A judge overturned the murder conviction of a man with intellectual disabilities on August 12 who was the subject of a high-profile documentary spotlighting the role of disability in confessions in the criminal justice system.
“This must be a bittersweet ruling for Brendan Dassey and his family. Brendan’s experience has been unique, thanks to Making a Murderer,” the Arc, which runs the National Center for Criminal Justice and Disability, wrote in a blog post. “The documentary revealed to the masses just how easy it is to force a confession from people with intellectual and developmental disabilities.
“My hope is that those following this case will come to realize that our jails and prisons are full of Brendan Dasseys, that false confessions are much more common among those with intellectual and developmental disabilities, and that there is something we can do about it to prevent future injustice.”
In 2007, a jury sentenced Dassey, then just 16 years old, to life in prison without parole for the murder of photographer Teresa Halbach. He was sentenced along with his uncle Steve Avery, a man who had previously spent 18 years on sexual assault charges for which he was later exonerated.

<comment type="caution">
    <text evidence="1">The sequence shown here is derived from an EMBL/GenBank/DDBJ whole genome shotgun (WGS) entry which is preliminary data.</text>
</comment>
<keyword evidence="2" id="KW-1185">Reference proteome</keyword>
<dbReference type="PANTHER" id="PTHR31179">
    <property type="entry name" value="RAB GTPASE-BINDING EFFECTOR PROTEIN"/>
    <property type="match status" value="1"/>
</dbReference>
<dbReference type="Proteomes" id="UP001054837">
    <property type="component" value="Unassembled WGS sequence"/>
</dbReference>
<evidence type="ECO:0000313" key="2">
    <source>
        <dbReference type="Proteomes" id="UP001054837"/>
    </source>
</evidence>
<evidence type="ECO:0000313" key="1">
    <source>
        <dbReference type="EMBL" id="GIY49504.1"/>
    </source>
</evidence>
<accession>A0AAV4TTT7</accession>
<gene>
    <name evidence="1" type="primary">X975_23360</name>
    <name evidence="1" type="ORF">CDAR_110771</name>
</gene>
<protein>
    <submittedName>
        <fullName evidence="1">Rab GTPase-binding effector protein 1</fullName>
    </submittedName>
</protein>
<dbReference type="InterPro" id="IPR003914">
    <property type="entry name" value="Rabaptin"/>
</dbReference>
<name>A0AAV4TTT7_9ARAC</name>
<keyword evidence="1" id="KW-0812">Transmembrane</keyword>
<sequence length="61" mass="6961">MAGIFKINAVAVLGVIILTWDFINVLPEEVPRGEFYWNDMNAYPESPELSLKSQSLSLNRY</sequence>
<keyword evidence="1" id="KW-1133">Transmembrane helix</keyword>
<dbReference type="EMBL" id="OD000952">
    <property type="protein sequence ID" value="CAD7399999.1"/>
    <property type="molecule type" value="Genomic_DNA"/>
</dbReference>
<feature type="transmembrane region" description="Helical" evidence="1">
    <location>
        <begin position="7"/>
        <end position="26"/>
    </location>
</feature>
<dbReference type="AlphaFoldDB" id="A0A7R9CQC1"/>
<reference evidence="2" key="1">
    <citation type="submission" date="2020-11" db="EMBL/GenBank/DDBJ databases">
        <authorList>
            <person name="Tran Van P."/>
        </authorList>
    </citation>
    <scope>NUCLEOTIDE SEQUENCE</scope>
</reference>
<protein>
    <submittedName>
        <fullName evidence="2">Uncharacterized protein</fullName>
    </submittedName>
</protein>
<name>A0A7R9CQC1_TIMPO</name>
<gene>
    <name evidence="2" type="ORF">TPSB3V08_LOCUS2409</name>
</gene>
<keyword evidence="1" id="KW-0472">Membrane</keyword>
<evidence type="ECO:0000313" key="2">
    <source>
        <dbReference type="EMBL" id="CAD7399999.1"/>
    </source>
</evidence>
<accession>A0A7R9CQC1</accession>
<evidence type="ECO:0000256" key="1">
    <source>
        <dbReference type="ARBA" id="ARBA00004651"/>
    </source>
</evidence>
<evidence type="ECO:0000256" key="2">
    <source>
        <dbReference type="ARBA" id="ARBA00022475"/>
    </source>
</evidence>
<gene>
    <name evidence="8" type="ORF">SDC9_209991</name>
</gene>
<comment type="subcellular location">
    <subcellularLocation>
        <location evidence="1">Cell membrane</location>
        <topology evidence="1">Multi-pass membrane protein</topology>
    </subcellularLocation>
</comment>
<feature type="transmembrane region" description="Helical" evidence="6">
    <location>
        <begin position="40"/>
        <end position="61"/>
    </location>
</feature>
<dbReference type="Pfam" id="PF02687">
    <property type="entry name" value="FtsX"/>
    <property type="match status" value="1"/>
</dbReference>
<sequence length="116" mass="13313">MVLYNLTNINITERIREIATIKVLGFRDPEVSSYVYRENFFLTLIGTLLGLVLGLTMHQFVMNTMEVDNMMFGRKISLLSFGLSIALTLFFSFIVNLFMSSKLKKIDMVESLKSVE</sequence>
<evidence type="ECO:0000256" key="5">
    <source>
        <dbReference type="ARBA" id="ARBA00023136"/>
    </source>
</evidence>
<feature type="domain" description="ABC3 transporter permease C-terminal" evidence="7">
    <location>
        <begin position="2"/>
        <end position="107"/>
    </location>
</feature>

The police first interviewed Dassey about two months into the murder investigation, which originally focused just on Avery. Dassey, who has an IQ of between 69 and 73 and was receiving some special education services, was not represented by an attorney.
As highlighted in the Netflix documentary series “Making a Murderer,” the police, using a controversial interrogation technique known as the Reid technique, asked a series of detailed questions of Dassey, who replied most with one-word answers. Dassey, who was not represented by an attorney, confessed on the third interview to slitting Halbach’s throat.
After being charged, he was appointed a public defender, who was subsequently dismissed after letting the police interview Dassey alone, for the fourth time.
In its decision, the U.S. District Court for the Eastern District of Wisconsin ruled that Dassey’s confession was involuntary and thus unconstitutional under the Due Process Clause of the Fifth and 14th Amendments. In coming to its decision, the Court considered Dassey’s age and mental capacity.
“[T]he investigators’ collective statements throughout the interrogation clearly led Dassey to believe that he would not be punished for telling them the incriminating details they professed to already know,” Judge William E. Duffin wrote in his ruling, according to the Huffington Post. He pointed out that one investigator at one point said rotely “We can’t make any promises…” but that single and isolated statement was “drowned out by the host of assurances that they already knew what happened and that Dassey had nothing to worry about.”
The state of Wisconsin has 90 days to decide whether to appeal.
Multiple videos, from the Milwaukee Journal-Sentinal, concerning the Dassey confession can be seen here.